In terms of following their mythological archetypes, dryads work very well. But they’re so defined by what they can’t do (move) and how they compensate (charm person) that it can be hard to imagine them as anything but seductresses.
Proud and hot-tempered, the dryad Astrina has always resented her race’s reliance on seduction and stealth. Inspired by her first love—a cosmopolitan dandy whose father made him take fencing lessons—Astrina overcame the usual fey objections to steel in order to learn the rudiments of swordplay. Now an expert duelist after years of practice, she continues to encourage talented men to match blades with her under her oak (though she tree strides away if their attentions stray from martial to marital). Clad in the finest linens, she appears to be the rebellious daughter of a local lordling, and only her dueling pseudonym, “Thorn,” betrays any hint of her true nature.
Nearly hewn in two while defending his forest from rampaging orcs, the old treant Halorrum lay in a healing sleep for so long that an acorn took root in his open wound. The resulting seedling sprouted a dryad, even after its bark merged with Halorrum’s recovering form. The treant awoke to find a dryad bonded to him. He appreciates the company, even if she does chatter on, and she the wisdom and mobility Halorrum offers her that no ordinary oak could match.
The female elves of Shalorn are actually not elves at all, but dryads. Complex rituals similar to those for calling a familiar allow the Shalorn dryads to bond with staffs, spear hafts, or clubs made from living wood. This allows the Shalorn dryads to travel alongside their adventurous elven brothers, and many become powerful druids and rangers in their own right.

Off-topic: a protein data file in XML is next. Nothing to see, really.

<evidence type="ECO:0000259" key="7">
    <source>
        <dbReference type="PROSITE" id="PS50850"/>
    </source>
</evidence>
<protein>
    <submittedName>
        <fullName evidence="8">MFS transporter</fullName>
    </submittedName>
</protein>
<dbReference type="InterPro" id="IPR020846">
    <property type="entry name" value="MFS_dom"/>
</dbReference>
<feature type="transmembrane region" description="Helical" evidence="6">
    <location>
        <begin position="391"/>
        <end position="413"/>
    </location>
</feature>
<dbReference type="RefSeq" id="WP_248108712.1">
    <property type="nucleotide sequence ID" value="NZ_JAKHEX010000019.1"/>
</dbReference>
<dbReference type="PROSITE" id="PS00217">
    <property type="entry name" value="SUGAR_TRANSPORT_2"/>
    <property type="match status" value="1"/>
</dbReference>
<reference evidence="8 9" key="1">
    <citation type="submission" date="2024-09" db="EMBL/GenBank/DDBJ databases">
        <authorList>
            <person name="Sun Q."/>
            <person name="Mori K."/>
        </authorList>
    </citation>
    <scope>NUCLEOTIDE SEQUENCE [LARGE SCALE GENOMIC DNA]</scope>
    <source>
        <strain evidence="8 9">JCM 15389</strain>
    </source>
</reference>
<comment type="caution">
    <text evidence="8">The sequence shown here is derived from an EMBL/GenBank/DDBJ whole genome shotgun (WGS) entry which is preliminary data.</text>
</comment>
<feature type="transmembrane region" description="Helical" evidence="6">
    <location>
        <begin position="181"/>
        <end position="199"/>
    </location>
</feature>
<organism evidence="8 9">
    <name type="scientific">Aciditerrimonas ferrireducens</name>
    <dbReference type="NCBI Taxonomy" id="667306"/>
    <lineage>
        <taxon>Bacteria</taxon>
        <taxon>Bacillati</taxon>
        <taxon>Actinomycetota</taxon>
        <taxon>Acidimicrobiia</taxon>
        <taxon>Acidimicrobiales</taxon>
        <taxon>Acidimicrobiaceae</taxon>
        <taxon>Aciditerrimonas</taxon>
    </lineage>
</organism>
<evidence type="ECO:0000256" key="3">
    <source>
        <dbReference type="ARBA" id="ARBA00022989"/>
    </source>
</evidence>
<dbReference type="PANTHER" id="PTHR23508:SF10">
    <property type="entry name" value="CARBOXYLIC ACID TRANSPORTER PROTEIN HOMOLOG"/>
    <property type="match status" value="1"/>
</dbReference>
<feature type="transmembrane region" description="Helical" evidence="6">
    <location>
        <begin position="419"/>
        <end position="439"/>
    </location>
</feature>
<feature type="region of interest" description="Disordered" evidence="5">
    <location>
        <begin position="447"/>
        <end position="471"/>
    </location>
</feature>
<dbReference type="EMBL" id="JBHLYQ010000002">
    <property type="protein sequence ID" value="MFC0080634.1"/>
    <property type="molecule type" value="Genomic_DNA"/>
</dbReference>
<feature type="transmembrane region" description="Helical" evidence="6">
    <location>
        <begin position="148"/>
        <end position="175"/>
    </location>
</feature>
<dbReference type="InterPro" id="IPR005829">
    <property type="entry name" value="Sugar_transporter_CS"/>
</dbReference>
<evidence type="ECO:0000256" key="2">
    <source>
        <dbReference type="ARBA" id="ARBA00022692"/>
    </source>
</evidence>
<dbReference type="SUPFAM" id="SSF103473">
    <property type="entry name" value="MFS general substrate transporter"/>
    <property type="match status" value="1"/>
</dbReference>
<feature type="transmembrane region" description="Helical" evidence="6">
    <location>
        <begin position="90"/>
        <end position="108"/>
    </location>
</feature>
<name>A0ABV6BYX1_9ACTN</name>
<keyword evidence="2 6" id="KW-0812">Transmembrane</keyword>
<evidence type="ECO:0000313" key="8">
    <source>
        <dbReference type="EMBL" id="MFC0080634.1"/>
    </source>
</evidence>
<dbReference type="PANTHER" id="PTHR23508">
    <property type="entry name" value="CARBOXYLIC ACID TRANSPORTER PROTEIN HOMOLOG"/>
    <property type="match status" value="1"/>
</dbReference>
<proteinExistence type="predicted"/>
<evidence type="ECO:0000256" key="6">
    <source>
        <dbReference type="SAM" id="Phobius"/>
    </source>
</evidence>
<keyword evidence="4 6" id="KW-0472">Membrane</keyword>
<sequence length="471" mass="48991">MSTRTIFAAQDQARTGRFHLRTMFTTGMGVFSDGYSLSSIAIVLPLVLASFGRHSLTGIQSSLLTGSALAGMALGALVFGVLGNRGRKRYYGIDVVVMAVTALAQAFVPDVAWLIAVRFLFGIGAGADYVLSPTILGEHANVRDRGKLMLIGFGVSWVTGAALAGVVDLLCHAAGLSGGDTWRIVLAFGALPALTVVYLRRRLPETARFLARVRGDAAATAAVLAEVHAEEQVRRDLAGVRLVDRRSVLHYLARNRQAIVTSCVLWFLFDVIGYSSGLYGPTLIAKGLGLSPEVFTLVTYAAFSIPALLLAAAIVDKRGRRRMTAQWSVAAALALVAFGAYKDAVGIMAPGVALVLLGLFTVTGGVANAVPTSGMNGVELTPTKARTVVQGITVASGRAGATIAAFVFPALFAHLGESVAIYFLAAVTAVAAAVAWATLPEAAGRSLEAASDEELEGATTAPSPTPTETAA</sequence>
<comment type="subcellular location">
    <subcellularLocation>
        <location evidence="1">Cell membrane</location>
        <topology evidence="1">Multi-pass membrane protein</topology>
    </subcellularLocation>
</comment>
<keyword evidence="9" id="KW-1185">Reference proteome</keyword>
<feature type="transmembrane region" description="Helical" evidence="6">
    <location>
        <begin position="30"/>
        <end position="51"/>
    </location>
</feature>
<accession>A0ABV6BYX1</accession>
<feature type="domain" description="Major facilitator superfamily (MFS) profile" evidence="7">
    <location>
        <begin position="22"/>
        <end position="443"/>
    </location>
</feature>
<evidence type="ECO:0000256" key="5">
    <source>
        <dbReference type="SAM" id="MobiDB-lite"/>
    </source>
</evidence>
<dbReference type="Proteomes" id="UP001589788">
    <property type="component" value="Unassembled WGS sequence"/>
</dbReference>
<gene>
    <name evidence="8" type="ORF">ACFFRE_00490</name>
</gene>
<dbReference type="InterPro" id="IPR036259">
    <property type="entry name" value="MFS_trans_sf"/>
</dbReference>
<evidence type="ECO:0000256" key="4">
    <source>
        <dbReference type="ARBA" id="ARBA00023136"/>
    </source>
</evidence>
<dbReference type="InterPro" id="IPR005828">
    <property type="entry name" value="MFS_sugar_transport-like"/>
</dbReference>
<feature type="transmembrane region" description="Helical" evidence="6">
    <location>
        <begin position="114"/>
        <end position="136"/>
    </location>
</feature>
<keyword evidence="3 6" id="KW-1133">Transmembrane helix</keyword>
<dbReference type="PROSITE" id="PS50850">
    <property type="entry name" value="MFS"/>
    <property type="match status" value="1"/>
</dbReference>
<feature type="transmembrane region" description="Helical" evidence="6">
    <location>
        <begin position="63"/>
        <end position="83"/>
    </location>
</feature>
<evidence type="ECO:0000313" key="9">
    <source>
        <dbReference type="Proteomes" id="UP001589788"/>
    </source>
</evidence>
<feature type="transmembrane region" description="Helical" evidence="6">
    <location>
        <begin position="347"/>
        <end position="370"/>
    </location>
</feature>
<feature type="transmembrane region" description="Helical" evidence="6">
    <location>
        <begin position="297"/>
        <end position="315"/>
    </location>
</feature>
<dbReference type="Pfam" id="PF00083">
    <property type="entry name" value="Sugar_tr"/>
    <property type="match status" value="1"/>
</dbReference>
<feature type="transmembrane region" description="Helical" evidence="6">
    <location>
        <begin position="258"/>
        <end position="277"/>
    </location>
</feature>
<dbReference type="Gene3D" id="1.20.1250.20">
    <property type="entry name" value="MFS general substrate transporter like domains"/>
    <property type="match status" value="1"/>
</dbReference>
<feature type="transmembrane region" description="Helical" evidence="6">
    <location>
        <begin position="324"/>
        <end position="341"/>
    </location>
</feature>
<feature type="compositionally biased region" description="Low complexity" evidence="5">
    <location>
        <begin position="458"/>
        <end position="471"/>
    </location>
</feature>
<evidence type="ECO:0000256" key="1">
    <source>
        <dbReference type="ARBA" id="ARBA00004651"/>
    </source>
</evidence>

—Pathfinder Bestiary 116
Honestly, there’s no reason why dryads couldn’t make a perfectly good player character, once you removed their tree dependency. (This has already been done in John Nephew’s absolutely fantastic PC1 Tall Tales of the Wee Folk and at least one Dragon Magazine article.) You can easily imagine a variation of their tree-bonding ceremony where they separate from their oaks at the cost of their at-will spell-like abilities. (In game terms, this keeps entangle and tree shape from becoming unbalancing; in story terms, a dryad no longer able to shape even a simple block of wood could be a heartbreaking image.)
Speaking of dryads, Wye Oak’s latest album was named the Onion A.V. Club’s top pick of the year. I know, awesome, right?